An installment payment plan with the IRS helps make a large tax debt become more manageable. Here’s what to know and other solutions to consider.

Taxes can be complicated, especially if you earn income from multiple sources. For example, you may have a full-time job but also run a successful side hustle, like freelancing online or delivering groceries to earn extra cash.

Not only do you have to pay taxes on your side hustle money, but the tax rate is also usually higher because of self-employment taxes. Or maybe you simply didn’t have your employer withhold enough for income taxes. Whatever the reason, you may worry about what to do if you owe more to Uncle Sam than you can actually afford. 

Luckily, there are several options to explore, including a formal payment plan with the IRS. Learn more about the pros and cons, plus other alternatives to consider. 

What is an IRS payment plan?

Installment Payments: A Guide To Everything You Need To Know - What is an IRS payment plan?

An IRS payment plan is an agreement you make with the IRS to pay off your federal tax balance. Depending on the amount you owe, you may qualify for either a short-term or long-term payment plan. 

Once you apply and get approved by the IRS, you may have to pay a setup fee. Short-term plans don’t charge this extra expense, but the long-term payment plan does.

The amount depends on how you apply (online, by phone, or in-person). However, you can get the fee waived if you qualify for the IRS’s low-income standards. You must be at or below 250% of the federal poverty level.    

How interest and penalties work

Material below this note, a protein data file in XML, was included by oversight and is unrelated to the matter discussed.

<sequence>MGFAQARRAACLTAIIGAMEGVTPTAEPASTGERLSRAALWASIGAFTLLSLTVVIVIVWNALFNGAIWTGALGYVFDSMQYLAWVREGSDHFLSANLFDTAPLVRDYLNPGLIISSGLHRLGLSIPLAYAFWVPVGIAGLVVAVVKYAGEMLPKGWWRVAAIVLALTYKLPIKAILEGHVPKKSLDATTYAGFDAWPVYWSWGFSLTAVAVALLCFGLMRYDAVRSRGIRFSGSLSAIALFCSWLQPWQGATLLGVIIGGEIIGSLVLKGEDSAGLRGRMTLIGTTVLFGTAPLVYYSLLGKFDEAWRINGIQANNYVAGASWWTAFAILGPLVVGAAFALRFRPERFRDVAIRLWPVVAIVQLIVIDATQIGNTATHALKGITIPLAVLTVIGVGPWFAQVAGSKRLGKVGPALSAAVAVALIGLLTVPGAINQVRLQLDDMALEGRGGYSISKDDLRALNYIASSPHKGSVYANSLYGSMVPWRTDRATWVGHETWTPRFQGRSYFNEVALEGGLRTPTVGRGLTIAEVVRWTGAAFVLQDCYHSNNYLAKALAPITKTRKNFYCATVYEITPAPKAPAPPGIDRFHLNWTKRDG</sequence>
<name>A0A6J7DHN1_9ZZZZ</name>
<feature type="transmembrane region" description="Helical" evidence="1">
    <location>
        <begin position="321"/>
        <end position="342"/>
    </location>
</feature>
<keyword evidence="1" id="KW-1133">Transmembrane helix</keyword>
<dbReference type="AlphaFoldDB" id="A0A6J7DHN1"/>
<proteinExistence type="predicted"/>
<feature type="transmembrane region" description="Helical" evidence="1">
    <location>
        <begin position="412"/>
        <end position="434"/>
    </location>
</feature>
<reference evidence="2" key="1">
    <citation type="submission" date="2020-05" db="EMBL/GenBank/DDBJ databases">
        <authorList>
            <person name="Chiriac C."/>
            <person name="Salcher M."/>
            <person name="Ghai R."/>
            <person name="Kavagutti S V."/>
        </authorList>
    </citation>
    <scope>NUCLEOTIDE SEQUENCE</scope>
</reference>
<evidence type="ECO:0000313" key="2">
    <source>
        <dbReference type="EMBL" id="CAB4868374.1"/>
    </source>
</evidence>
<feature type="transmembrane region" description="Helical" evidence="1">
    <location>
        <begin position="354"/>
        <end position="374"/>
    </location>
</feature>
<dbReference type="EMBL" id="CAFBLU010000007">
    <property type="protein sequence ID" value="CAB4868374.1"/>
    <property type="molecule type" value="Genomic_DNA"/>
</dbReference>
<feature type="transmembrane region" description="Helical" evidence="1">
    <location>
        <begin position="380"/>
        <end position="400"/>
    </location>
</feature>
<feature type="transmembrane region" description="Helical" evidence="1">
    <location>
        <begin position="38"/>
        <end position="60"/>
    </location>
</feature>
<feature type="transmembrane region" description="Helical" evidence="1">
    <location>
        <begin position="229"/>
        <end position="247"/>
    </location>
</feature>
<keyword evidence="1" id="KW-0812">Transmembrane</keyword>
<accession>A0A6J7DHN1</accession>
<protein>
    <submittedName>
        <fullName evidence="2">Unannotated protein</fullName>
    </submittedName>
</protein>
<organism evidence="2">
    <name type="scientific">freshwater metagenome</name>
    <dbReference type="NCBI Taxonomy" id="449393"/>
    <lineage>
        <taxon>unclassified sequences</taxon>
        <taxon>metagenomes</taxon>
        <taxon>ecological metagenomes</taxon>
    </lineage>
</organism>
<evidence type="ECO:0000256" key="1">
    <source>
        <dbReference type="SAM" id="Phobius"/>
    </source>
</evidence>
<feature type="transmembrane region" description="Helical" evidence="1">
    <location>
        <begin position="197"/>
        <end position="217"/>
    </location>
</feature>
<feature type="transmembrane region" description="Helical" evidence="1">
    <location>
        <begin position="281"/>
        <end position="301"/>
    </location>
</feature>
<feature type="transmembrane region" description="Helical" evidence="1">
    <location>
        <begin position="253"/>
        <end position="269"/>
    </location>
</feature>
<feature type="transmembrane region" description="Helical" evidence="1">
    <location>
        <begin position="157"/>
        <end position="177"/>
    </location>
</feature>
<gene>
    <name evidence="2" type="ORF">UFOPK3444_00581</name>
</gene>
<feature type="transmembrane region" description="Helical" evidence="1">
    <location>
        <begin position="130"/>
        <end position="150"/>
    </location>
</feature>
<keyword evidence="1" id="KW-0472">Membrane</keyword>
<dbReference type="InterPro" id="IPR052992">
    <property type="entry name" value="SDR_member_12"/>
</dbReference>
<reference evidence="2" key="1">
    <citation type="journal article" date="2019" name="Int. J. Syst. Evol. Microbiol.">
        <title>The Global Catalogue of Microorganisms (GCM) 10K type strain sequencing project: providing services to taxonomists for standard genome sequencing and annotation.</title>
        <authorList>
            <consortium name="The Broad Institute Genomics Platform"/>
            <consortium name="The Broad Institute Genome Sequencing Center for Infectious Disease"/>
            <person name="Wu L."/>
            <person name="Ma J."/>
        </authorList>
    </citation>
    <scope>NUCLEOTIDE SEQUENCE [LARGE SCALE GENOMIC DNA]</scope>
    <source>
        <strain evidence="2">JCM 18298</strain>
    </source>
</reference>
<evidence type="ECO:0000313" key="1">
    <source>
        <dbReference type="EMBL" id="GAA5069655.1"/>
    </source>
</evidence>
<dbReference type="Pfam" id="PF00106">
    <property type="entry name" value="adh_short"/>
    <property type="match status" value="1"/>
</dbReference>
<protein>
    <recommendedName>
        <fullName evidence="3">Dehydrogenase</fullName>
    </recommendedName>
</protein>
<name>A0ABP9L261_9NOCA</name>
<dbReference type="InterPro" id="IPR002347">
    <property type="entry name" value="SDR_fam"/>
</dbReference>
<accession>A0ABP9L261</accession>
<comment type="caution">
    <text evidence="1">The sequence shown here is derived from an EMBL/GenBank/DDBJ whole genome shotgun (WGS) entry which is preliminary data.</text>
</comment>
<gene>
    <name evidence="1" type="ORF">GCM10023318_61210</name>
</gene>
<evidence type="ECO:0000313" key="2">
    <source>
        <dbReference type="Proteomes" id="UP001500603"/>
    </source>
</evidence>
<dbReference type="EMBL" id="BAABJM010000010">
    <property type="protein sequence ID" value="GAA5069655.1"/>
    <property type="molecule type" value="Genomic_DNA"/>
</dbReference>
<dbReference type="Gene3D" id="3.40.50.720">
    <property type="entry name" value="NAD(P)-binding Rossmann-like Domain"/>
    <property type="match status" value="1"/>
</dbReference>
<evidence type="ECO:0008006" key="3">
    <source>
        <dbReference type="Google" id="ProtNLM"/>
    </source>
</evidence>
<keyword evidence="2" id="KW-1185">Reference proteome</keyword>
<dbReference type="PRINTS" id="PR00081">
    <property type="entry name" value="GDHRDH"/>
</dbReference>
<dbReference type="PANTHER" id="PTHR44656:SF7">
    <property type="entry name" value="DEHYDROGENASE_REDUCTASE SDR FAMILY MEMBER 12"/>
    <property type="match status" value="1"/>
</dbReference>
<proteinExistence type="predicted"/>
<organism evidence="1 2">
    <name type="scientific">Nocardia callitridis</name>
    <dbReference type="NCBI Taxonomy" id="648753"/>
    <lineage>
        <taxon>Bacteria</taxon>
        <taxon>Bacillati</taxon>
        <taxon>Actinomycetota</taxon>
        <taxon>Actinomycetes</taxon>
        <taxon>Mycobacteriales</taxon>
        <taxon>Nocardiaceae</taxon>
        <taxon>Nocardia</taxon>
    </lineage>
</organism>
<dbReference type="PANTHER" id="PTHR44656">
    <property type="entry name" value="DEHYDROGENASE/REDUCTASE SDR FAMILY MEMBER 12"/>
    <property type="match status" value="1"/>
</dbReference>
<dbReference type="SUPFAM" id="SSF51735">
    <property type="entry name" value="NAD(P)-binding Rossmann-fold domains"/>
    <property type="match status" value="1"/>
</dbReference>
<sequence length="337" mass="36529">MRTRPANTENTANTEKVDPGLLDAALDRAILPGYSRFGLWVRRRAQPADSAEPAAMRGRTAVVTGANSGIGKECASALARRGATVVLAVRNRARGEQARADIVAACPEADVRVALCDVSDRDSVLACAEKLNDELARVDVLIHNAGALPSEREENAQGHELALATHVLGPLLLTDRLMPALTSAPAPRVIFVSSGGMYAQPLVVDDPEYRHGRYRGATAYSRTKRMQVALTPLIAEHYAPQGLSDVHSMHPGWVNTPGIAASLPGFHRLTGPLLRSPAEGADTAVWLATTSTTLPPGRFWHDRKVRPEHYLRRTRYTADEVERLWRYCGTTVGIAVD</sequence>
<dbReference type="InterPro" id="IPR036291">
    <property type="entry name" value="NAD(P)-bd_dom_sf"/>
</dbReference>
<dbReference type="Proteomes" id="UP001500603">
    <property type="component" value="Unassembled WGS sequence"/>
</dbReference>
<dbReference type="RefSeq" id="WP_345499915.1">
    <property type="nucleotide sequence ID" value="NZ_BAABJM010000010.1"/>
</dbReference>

Both short-term and long-term IRS payment plans continue to accrue penalties and interest while you’re paying off your balance. You might first incur a failure to file penalty if you don’t file your taxes by the April 15 deadline (or if you don’t file an extension request).

This penalty is charged monthly at a rate of 0.5% of the unpaid tax amount. It can’t exceed 25% but definitely stresses the importance of filing your taxes on time, even if you can’t make the full payment.

Even if you file an extension, you still have to pay your tax bill or you’ll be penalized. And once you start an approved installment plan, you’ll still be charged 0.25% of your balance monthly. 

Not only do you have to pay penalties on outstanding IRS balances, but you may also accrue interest. The interest rate changes each quarter and is currently set at 5% for individuals with a tax balance. Interest compounds daily until you pay off your balance in full, even when you’re under a payment plan. 

Types of IRS installment payment plans

Installment Payments: A Guide To Everything You Need To Know - Types of IRS installment plans

There are two types of payment plans for individuals, depending on the amount you owe. 

Short-term payment plans

A short-term payment plan is designed for individuals who owe less than $100,000 in taxes, interest, and penalties. This program also applies to sole proprietors and independent contractors. The payment period is 180 days or less, so you need to feel confident that you can repay the full balance within those six months. Previously, the payment term was only 120 days, but the IRS recently extended the timeline in light of the economic impact of COVID-19.

You can make your short-term payments in a few different ways:

  • Directly from your checking or savings account.
  • Electronically online or by phone.
  • Check, money order, debit card, or credit card (an extra fee applies to any card payments).

You don’t have to pay a set-up fee when you qualify for a short-term payment plan. 

Long-term payment plans

Also called an installment agreement, a long-term payment plan lasts up to six years and requires monthly payments. In order to qualify, you can only owe up to $50,000 in combined taxes, penalties, and interest.

There are set-up fees involved with this option, depending on how you apply and how you intend to pay. Here’s how the IRS breaks down each fee.

Automatic monthly payments 

The set-up fee is the least expensive when you set up automated payments through the IRS Direct Debit program. It’s also called the Direct Debit Installment Agreement (DIAA). 

  • $31 set-up fee with the online application.
  • $107 set-up fee with phone, mail, or an in-person application.

Manual monthly payments

If you prefer to make your own payment each month instead of signing up for automated payments, you’ll pay a higher set-up fee.